• Thea

            amy rosen: Again, I’m so sorry you are going through all that. And indeed, based on your description, you are eating a fantastically healthy diet. There may indeed be nothing you can change. I’m not an expert and can’t say.

            Having said that, let me offer you some “food for thought”. Here are some key factors I learned in Building Bone Vitality: It takes 17 other nutrients besides calcium to build strong bones. “If bones were just sticks of calcium, they would be chalk. [Chalk snaps very easily.] Bones are living cells (mature osteoblasts) held immobile in a lattice of protein-rich collagen whose spongelike spaces are filled by crystals of hardened calcium compounds and other minerals.”

            The Building Bone Vitality book explains what those 17 other nutrients are and which foods have a of them. The book also has a few recipes and general guiding principles to follow to maximize overall bone health, not just focus on calcium.
            Maybe those ideas will help you?

            I learned that people in some countries with daily calcium intakes in the 500 range (if I remember correctly) have much lower fracture rates compared to America. Your doctor’s focus on calcium deficiency as the reason America has an osteoporosis problem goes against the evidence.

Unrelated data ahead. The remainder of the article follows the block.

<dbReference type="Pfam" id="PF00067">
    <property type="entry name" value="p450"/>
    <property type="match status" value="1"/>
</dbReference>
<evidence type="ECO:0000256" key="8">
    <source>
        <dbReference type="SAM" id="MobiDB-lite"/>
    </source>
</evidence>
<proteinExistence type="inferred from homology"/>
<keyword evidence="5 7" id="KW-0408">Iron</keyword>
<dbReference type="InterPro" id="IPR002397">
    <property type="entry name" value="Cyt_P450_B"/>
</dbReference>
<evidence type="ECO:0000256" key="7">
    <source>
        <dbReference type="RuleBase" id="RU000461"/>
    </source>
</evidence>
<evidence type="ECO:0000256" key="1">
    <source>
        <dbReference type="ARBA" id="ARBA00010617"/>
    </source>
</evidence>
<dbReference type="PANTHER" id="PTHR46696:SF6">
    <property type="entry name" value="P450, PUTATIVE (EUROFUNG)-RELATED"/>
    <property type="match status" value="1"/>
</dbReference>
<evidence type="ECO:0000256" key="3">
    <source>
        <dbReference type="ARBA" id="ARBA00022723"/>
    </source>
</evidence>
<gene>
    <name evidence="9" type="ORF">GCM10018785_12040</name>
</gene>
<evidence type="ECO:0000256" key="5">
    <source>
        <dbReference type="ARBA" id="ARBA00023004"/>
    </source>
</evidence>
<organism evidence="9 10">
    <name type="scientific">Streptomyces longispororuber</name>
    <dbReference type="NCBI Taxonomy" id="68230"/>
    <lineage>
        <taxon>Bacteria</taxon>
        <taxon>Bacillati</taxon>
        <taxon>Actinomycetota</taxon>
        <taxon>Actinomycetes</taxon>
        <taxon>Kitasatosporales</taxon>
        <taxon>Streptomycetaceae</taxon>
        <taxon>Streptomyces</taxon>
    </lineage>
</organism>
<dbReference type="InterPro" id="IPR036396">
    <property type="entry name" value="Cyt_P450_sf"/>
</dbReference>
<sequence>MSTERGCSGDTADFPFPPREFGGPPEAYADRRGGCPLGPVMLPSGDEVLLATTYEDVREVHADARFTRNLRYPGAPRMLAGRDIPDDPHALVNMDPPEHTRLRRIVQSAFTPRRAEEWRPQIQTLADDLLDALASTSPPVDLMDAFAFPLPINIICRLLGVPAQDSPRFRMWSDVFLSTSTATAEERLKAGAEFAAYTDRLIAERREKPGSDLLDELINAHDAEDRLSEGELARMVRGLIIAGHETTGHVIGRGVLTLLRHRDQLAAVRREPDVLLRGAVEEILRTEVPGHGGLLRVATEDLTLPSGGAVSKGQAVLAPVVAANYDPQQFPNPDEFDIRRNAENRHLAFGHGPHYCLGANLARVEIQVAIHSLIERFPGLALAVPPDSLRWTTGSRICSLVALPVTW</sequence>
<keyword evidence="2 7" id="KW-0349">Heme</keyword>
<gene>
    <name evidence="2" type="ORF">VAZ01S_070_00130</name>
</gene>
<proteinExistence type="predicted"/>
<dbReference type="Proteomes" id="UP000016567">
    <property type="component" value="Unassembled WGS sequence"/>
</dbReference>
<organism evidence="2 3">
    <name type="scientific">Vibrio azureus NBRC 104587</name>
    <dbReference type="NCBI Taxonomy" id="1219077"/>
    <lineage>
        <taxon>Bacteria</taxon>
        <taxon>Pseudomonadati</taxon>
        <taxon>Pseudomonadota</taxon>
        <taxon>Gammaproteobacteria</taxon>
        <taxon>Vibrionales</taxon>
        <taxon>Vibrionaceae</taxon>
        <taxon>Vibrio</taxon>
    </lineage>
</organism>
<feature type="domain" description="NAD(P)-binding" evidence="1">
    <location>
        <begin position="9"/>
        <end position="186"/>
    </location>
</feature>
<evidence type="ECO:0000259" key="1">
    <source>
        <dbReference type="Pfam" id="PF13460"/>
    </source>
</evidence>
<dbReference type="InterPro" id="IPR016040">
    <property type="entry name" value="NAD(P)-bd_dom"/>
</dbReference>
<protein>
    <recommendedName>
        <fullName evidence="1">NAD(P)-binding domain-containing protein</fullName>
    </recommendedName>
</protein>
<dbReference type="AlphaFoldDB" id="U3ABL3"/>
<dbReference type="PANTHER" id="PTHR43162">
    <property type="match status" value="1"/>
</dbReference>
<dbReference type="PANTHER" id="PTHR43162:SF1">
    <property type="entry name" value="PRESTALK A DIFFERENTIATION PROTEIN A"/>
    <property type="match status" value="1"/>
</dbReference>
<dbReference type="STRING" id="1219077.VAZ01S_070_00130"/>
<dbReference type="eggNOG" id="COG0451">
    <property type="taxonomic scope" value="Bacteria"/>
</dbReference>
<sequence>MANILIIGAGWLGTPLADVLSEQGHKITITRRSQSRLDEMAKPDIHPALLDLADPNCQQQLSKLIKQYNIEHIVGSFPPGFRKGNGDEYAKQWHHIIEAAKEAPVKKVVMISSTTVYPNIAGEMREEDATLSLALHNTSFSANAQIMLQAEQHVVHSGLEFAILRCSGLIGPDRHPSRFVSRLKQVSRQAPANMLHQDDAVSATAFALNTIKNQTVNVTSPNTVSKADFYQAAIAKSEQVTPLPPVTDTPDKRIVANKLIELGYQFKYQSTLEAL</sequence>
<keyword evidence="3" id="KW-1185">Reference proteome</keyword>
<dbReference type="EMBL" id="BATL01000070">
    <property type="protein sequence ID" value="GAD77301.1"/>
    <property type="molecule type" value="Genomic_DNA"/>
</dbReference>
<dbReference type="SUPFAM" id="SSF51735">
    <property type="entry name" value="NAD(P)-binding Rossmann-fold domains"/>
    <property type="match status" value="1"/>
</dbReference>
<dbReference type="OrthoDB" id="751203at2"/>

All this information makes me think that your focus on calcium is misplaced. Yes, having too little calcium in the diet is a problem, but having too much also appears (to me) to be a problem. And we have some evidence that taking calcium supplements may be detrimental to your overall health in other areas besides bones (heart risk and something else). I’m concerned about your addition of a calcium supplement. The Building Bone Vitality book may give you ideas on how to balance your overall nutrient intake (not just a focus on calcium) to maximize your bone health.